- Don’t let anyone rush you. Both the need for donations and the opportunity for giving will still be in effect for some time. Reputable charities do not use coercive tactics.
- Scammers pressure you into donating immediately before you have time to do any research. A legitimate charity will welcome your donation at any time.
- Scammers claim that you’ll win a sweepstakes or get a prize if you donate, which is against the law.
- Scammers will thank you for a donation you don’t remember making. Scammers do that to trick you into thinking you actually pledged and to guilt you into sending money.
- Some scammers use names that closely resemble the names of real charities; research to make sure it is who you think it is.
- Don’t fall for vague and sentimental appeals that don’t give specifics about how your donation will be used.
What about donation requests through social media and crowdfunding sites?
Attorney General Marshall advises consumers to be mindful that, while many requests for donations through social media and crowdfunding sites are legitimate, some are scams. For example, some people misuse real pictures and stories to get you to donate, but the money goes into their own pockets. Crowdfunding sites may have little control over who uses them and how donations are spent. Research before you give. Also, if tax deductions are important to you, remember that donations to individuals are not tax-deductible.
The safest way to give on social media or through crowdfunding is to donate to people you actually know who contact you about a specific project. Don’t assume that solicitations on social media or crowdfunding sites are legitimate – even when they are shared or liked by your friends. Do your own research. Call or contact your friends offline and ask them about the post they shared.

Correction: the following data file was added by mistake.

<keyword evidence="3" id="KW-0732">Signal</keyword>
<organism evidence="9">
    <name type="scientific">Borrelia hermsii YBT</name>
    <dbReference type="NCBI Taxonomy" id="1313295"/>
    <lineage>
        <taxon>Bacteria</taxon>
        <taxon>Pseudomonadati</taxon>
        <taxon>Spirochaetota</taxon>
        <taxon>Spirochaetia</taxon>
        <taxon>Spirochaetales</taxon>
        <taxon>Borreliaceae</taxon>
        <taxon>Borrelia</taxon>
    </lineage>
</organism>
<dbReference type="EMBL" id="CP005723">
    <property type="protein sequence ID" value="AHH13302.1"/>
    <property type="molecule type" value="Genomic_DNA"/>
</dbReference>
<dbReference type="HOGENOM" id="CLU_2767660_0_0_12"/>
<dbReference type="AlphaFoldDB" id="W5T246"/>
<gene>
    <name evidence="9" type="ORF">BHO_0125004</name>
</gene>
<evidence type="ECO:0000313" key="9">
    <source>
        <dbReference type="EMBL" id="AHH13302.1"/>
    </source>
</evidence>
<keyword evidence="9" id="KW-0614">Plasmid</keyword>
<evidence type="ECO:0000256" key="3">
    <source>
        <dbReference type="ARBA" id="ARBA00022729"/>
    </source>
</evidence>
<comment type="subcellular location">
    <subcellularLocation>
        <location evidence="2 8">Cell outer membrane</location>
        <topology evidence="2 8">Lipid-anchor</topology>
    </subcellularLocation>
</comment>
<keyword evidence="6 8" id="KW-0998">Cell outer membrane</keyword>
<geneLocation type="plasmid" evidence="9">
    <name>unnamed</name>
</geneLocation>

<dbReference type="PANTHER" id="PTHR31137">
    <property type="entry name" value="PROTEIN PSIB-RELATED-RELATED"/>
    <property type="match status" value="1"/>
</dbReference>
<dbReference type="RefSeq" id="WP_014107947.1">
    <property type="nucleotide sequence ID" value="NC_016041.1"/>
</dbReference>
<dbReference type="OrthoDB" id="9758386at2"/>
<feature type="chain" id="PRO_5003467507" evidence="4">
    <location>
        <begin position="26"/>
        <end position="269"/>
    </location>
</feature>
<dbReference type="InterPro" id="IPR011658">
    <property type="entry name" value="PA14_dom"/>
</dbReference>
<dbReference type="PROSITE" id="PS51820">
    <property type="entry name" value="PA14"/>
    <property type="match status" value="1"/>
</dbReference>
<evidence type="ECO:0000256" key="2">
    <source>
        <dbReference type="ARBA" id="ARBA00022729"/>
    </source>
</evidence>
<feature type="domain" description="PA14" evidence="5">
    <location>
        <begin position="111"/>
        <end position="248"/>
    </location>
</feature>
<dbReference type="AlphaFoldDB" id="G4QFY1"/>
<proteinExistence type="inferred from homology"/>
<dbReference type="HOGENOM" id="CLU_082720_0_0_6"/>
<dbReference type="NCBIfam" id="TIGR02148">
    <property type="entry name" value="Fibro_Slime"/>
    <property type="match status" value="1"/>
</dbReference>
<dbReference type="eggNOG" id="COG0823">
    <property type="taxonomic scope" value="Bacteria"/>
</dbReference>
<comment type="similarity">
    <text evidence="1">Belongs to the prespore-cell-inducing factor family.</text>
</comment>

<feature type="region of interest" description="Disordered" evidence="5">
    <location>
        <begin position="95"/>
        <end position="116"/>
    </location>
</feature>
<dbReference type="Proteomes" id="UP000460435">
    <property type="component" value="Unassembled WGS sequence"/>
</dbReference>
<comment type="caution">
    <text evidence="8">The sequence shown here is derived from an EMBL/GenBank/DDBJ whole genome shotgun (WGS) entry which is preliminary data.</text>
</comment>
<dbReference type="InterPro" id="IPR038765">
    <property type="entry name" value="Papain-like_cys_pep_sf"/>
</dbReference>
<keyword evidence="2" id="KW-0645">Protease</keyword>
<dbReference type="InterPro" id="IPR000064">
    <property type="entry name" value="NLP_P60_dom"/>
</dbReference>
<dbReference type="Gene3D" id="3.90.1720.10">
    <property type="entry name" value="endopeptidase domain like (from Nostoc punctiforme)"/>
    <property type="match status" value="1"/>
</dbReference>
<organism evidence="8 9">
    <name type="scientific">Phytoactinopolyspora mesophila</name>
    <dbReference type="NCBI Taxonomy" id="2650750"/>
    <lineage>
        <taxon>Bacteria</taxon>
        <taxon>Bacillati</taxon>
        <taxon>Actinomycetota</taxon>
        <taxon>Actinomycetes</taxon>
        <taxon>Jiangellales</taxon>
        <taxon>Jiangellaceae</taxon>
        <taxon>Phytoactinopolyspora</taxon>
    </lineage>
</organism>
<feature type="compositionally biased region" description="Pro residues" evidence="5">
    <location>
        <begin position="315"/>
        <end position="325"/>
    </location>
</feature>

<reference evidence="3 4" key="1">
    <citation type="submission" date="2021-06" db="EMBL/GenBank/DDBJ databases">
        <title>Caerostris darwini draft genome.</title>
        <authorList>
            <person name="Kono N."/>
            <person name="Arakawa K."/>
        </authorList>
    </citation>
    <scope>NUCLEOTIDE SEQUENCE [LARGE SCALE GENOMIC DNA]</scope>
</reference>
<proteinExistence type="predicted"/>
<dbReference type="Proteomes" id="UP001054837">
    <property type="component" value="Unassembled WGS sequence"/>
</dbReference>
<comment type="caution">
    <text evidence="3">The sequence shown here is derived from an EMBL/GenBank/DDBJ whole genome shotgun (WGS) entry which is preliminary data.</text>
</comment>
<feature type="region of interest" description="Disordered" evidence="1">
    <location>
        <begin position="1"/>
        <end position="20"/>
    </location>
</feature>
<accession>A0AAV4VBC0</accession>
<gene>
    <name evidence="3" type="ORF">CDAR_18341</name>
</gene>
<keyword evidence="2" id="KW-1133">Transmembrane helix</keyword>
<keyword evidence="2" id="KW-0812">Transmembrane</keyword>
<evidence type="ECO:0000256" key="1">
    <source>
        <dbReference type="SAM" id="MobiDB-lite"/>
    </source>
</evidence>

Read Donating Through Crowdfunding, Social Media, and Fundraising Platforms for more information.
Advice for Businesses
Attorney General Marshall said it is also important for businesses to be careful when approaching charitable contributions. It is important that these donations go to reputable non-profits and that businesses avoid inadvertently associating their companies with a questionable fundraising campaign. The FTC provides these tips at Tips for Retailers: How to Review Charity Requests. Attorney General Marshall notes that when companies lend their names to charities through a sponsorship or by allowing fundraising on their property, their own reputations are on the line. Customers and community members may interpret that as a “stamp of approval” and feel safe to donate to the cause being championed by a business. He advises that before lending a business’s name to a charity or allowing solicitations on the premises, the business should find out more about the charity making this request.
Consumers and businesses with questions or concerns may contact Attorney General Marshall’s Consumer Interest Division by calling toll-free 1-800-392-5658, by writing to 501 Washington Avenue, Montgomery, Alabama 36130, or through the Attorney General’s web page at https://www.AlabamaAg.gov/consumercomplaint. Scams may also be reported to https://www.ftc.gov/complaint.